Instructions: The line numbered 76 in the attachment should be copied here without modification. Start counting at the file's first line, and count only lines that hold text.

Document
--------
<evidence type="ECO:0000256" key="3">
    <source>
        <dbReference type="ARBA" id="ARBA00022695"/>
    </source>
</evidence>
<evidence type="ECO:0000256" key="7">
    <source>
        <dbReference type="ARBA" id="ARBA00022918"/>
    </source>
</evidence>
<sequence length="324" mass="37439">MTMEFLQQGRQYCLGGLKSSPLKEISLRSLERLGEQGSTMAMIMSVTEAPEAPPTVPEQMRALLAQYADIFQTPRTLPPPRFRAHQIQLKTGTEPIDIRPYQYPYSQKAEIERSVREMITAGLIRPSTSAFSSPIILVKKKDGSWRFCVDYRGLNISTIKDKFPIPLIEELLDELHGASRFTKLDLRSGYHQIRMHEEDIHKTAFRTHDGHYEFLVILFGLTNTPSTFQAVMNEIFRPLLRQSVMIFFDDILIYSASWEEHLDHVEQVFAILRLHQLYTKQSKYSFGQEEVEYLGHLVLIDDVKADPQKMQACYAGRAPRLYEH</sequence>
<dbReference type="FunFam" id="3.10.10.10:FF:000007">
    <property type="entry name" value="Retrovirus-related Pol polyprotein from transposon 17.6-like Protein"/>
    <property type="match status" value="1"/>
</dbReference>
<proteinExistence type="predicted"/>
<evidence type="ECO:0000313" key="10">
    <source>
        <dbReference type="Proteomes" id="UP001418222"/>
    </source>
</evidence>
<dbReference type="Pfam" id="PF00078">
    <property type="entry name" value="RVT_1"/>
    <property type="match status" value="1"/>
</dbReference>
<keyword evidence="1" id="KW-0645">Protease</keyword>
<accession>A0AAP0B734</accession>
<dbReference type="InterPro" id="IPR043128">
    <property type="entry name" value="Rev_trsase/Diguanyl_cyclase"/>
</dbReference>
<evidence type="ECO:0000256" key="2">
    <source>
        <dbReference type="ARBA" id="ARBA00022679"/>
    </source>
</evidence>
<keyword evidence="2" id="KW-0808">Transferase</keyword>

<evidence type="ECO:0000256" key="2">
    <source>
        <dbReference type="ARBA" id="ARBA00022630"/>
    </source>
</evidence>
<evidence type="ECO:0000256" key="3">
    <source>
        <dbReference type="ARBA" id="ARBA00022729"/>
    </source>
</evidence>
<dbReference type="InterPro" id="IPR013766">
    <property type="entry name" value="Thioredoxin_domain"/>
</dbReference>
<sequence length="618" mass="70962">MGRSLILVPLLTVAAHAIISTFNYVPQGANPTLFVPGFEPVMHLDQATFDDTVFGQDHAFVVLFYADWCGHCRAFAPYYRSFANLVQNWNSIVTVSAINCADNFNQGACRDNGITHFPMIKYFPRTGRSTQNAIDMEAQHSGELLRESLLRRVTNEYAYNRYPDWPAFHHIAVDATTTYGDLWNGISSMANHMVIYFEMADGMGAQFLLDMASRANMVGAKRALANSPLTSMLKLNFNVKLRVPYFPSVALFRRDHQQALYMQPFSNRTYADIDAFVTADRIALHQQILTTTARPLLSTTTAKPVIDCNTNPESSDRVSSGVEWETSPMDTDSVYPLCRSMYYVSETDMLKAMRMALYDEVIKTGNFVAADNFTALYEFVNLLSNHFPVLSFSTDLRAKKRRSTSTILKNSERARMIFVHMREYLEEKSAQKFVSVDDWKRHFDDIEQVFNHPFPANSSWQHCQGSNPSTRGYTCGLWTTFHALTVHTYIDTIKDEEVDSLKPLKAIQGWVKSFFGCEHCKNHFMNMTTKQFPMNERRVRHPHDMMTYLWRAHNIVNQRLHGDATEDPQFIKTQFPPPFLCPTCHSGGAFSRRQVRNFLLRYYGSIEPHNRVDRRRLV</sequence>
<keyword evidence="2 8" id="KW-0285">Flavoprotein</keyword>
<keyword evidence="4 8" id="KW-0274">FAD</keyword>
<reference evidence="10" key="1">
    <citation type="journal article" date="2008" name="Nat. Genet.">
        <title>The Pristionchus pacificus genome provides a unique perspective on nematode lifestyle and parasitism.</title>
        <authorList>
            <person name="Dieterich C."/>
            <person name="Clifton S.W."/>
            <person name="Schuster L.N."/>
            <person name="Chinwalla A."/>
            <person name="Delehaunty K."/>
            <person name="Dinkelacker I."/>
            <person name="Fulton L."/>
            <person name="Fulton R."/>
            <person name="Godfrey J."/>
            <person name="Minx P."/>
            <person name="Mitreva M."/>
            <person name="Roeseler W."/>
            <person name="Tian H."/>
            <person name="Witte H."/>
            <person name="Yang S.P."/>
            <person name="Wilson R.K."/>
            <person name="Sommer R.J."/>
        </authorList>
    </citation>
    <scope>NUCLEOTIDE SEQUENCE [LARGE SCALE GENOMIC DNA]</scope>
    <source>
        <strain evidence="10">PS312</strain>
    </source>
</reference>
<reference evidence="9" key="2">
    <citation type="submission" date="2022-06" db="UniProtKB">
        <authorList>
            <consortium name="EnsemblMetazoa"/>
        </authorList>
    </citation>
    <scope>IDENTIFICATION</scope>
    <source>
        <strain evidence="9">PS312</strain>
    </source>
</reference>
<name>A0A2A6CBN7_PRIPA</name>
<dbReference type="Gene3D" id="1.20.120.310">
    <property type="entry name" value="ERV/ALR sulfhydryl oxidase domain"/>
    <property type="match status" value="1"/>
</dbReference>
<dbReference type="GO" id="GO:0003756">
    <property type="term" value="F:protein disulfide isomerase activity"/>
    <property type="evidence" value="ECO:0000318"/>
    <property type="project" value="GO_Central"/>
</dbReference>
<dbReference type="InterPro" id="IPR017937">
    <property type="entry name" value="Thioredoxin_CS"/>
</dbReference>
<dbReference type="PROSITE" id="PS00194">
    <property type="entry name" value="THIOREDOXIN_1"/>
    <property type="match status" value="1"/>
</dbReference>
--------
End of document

    <scope>NUCLEOTIDE SEQUENCE [LARGE SCALE GENOMIC DNA]</scope>